Tuesday, 23 September 2014
Last updated 3 hours ago
Jan 26 2009 | 2:07am ET
Mortgage-backed securities hedge fund shop Ellington Management Group is crying foul over subprime mortgage loans it says it lost some $354 million on.
The Old Greenwich, Conn.-based firm has sued Ameriquest Mortgage Corp. and other divisions of its parent, ACC Capital Holdings, accusing them of lying about the risks inherent in the securities. According to a lawsuit filed earlier this month in New York federal court, the loans backing the securities bought by the hedge fund failed to meet Ameriquest’s own guidelines. Ellington alleges that the firm failed to verify borrowers’ employment, ignored late payments and misstated whether the borrowers actually lived on their properties.
Ellington characterized its investment in the bonds as “largely lost.”
Ameriquests’ “liability arises not from increasing default rates associated with a general economic downturn, but from their fraud—from lying to Ellington about the riskiness of the loans.”
The suit also names several former ACC entities bought by Citigroup in 2007. Citi itself is not named in the lawsuit, and a spokesman made clear to Bloomberg that it is not the successor to Ameriquest or Argent Mortgage, ACC’s former wholesale lending business.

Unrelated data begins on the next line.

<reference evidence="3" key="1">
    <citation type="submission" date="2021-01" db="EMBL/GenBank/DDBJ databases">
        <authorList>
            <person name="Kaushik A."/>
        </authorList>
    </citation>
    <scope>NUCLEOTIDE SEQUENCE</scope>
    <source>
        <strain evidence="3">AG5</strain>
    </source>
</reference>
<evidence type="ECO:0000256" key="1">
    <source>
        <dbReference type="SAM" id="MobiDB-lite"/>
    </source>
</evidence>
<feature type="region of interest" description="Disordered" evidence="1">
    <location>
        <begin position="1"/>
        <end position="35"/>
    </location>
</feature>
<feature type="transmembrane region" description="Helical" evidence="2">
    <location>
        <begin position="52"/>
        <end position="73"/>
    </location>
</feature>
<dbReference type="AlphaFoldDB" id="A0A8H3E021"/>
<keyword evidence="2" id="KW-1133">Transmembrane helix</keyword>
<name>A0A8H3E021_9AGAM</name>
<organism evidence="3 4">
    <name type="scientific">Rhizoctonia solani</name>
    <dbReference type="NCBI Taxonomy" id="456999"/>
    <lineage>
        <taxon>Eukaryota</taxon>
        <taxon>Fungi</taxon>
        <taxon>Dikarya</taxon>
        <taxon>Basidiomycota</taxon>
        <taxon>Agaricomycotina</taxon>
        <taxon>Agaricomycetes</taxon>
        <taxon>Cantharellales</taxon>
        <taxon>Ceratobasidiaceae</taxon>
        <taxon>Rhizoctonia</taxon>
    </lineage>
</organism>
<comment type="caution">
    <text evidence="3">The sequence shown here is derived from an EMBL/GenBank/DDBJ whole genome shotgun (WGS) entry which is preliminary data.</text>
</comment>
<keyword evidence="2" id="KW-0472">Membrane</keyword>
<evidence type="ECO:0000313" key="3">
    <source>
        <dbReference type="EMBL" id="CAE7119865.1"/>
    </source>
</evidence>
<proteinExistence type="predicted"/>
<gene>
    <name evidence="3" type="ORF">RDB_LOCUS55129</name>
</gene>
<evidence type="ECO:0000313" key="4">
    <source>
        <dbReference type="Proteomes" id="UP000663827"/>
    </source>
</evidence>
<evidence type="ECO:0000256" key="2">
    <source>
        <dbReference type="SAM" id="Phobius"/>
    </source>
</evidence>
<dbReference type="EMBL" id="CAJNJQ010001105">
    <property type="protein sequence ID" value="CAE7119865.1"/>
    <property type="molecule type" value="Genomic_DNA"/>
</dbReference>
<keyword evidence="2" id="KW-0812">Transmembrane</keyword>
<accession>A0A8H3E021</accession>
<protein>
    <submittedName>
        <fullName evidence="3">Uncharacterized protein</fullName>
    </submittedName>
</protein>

Ameriquest, once one of the country’s largest subprime mortgage lenders, closed its doors in 2007. In January of that year, JPMorgan Securities—acting on Ameriquest’s behalf—reportedly approached Ellington about buying Ameriquest, although discussions apparently did not go far.
Sep 22 2014 | 4:15pm ET
"I tell people that everybody likes good news and so if you have good performance that’s wonderful,” explains Mike McKitich, CIO of Petty Endowment, “but it’s the people that want to talk about the bad news or where they drifted and how they came back and how they stayed to their discipline…” that he wants to hear from. Read more…
Aug 25 2014 | 11:21am ET
As many of you know, FINalternatives was recently acquired by the owners of Futures magazine, a firm called The Alpha Pages LLC. Today marks the soft-launch of a new sister site for both publications. As its name suggests, The Alpha Pages will cover all types of alternative investments, going far beyond the more well-known ones such as hedge funds and private equity. Read more…
Credit default swaps brought down the London Whale and cost JPMorgan $6.2 billion. Here is how it happened.